Battle of Britain 75th anniversary: The staggering numbers behind the four-month war over UK's skies

Around 3,000 men battled German forces in the great air battle

Zachary Davies Boren
Friday 17 July 2015 07:36 BST
The Royal Air Force and Nazi German forces clashed in the skies above Britain in 1940 (Wikimedia)
The Royal Air Force and Nazi German forces clashed in the skies above Britain in 1940 (Wikimedia) (Creative Commons)

In the Summer of 1940, following resounding military victories against Denmark and Norway, Nazi Germany set its sights on Britain.

Hitler's early-war momentum was driven by the power his airforce, the Luftwaffe. And so he would deploy them again in an attempt to intimidate Britain into peace negotiations.

But up against the RAF's industrious Hawker Hurricane and adaptable Supermarine Spitfire, the Nazi fighters and bombers failed. Towards the end of the air battle, Germany began its eight-month blitz bombing campaign to cripple Britain's war economy — which also did not have the desired effect.

The Battle of Britain - named by Winston Churchill before it even began - was the first major defeat for Germany in World War II, and although the war continued for five more years, it is widely seen as one of a just a handful of 'turning points' for the allied forces.

Here are the key stats from great battle 75 years ago:

It lasted 112 days

From July 10th till October 31st, there were regular clashes in the skies between Britain's Royal Air Force (RAF) and the Luftwaffe.

It began with a series of Luftwaffe raids on shipping convoys in the Channel. The RAF shot down 14 German aircrafts and severely damaged a further 23.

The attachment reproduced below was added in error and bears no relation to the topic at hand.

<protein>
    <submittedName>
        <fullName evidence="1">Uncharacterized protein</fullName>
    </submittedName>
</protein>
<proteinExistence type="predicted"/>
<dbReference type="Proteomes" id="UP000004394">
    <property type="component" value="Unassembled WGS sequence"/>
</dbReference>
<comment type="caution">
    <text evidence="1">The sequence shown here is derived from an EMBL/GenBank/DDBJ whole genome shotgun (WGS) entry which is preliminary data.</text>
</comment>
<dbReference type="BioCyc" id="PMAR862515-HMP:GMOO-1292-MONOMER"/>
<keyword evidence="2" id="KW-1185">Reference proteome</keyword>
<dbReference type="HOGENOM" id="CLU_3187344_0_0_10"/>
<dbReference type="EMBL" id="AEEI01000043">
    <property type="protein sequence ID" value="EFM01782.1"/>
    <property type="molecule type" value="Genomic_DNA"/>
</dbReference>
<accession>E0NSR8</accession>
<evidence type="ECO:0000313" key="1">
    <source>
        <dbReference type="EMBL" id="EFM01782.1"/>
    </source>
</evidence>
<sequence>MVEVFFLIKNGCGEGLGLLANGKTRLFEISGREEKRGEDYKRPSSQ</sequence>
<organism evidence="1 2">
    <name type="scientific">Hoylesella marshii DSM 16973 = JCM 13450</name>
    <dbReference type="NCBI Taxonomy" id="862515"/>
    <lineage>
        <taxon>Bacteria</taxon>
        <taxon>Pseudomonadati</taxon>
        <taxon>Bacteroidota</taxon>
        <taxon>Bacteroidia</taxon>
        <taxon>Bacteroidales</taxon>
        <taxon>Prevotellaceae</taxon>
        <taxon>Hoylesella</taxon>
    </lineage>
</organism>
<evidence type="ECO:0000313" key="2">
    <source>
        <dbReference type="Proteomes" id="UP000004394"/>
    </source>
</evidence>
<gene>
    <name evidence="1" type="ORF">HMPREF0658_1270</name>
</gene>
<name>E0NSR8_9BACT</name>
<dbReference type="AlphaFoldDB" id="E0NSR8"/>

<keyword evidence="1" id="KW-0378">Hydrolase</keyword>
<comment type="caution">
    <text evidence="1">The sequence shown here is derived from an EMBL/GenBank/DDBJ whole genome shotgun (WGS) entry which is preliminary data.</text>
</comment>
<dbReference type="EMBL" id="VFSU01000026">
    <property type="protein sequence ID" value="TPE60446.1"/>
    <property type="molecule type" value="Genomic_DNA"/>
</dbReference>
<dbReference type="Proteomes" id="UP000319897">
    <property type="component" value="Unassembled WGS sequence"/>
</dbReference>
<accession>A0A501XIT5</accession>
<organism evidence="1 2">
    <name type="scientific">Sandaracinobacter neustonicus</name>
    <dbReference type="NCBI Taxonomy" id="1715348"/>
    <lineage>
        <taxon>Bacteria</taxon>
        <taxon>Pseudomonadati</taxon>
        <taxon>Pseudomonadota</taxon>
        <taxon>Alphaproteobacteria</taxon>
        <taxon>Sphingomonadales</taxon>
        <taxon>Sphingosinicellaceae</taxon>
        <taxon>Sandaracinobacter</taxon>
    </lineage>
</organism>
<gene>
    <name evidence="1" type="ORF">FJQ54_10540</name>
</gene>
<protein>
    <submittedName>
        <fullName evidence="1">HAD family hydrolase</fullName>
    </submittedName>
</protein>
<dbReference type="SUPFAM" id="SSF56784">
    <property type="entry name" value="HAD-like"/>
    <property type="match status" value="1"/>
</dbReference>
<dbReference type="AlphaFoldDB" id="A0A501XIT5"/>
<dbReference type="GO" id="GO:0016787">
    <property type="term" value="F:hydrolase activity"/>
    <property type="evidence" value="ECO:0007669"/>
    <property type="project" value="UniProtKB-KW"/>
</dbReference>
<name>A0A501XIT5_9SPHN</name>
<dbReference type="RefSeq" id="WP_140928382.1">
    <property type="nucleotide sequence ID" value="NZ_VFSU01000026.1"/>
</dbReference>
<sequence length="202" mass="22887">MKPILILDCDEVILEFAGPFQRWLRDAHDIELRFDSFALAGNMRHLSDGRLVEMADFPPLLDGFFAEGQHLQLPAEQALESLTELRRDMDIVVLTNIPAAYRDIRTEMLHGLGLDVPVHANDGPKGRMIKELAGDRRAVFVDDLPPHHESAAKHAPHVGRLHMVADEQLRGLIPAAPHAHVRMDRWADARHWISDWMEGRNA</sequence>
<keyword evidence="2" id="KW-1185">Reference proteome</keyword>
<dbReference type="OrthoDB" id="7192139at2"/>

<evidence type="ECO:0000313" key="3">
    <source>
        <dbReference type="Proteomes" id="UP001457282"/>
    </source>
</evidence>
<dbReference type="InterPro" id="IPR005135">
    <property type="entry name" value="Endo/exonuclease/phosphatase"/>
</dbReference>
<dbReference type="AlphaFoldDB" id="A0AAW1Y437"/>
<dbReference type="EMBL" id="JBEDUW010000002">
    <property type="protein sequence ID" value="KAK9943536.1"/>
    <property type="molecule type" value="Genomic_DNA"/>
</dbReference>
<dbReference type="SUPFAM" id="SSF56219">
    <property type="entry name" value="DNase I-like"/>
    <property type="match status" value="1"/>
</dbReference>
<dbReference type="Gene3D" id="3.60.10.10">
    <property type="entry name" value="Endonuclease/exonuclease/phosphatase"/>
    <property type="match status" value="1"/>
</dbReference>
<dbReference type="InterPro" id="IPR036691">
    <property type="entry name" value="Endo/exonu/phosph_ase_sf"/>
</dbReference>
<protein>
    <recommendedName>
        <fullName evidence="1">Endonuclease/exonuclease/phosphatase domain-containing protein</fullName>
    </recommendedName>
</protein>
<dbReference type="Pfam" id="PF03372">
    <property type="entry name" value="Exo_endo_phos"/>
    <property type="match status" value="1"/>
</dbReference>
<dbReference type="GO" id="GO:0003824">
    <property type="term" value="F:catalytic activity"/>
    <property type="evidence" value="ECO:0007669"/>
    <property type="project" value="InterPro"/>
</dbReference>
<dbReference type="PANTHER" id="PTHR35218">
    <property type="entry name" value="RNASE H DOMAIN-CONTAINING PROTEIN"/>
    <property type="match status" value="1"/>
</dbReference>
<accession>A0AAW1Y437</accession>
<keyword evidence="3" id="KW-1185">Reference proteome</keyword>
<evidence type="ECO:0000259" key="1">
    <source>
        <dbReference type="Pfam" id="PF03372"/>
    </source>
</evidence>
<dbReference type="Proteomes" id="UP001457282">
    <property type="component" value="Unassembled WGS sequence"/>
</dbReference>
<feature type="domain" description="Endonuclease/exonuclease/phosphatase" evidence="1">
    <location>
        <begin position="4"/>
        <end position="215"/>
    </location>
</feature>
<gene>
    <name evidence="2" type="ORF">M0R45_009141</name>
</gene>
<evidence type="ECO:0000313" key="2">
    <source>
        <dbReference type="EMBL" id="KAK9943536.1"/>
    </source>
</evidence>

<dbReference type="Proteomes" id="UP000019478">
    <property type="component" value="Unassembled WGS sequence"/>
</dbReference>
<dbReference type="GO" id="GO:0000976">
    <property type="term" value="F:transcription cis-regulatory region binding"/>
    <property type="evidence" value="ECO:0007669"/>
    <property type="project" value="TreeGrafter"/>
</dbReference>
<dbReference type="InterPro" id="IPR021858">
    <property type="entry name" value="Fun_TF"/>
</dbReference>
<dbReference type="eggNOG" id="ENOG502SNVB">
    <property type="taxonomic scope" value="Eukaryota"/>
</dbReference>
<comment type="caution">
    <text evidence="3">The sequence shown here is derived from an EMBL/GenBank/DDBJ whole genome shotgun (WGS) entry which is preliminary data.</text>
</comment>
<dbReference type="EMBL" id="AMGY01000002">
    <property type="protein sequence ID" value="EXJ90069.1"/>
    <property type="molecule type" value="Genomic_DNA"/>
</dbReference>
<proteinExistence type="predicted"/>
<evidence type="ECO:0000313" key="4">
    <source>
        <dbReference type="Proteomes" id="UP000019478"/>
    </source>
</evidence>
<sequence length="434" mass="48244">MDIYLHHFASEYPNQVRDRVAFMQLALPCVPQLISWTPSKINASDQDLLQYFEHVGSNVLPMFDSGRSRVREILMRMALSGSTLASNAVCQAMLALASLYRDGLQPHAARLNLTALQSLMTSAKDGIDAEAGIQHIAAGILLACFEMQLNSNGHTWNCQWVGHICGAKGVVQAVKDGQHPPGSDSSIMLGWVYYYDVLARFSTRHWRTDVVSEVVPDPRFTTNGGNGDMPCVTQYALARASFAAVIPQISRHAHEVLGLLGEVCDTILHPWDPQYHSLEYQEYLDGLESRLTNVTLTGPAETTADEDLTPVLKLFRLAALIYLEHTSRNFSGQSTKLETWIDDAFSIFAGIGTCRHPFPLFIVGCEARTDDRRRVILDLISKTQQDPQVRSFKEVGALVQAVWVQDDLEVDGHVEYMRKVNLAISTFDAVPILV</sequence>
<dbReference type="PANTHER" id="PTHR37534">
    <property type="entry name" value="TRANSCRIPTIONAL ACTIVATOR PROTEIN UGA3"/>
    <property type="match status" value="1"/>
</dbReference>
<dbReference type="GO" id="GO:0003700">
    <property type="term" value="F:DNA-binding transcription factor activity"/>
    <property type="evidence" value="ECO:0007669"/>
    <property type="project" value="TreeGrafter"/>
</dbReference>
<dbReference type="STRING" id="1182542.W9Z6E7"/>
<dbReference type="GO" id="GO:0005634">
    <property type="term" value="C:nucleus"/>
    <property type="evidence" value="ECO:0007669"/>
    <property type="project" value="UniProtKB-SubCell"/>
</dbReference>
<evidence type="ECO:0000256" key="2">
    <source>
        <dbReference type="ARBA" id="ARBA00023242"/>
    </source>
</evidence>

To honour that, the battle's beginning, a crop of ten aircraft - including Typhoons and Hurricanes - flew over London today as the Royal family watched on.

More than 3,000 aircraft were downed from both sides

That was 1,023 from the British side and 1,887 of the Luftwaffe, according to RAF statistics.

544 RAF command pilots died

From an estimated crew of 3,000, only around half survived the four-month battle. 544 Fighter Command pilots and crew were among the dead, as were more than 700 from Bomber Command and nearly 300 from Coastal Command.

Members of the RAF outside Buckingham Palace for an RAF flypast to mark the 75th anniversary of the Battle of Britain in London (AFP/Getty)

There are less than 30 left alive

Six Battle of Britain Fighter Command veterans, all in their 90s, attended the fly-past around Buckingham Palace on July 10.

2,500 Luftwaffe aircrew were killed

With more lives lost and aircraft destroyed, this devastating defeat forced the German forces to rethink their strategy for attacking Britain: The Blitz.

The Blitz that followed killed more than 40,000 British civilians

On September 7, as it became clear that Germany was failing to win the air fight, Hitler gave the greenlight for relentless bombing of British cities in an attempt to crush its war economy. Though the eight-month campaign failed to significantly damage Britain's military operations, more than 40,000 civilians were killed and and places such as the city centre of Coventry were levelled.

Only four out of 10 young people know about the Battle of Britain

According to a new RAF Benevolent Fund study, a large proportion of 18 to 24-year olds do not even know what or when the historic World War II clash was.

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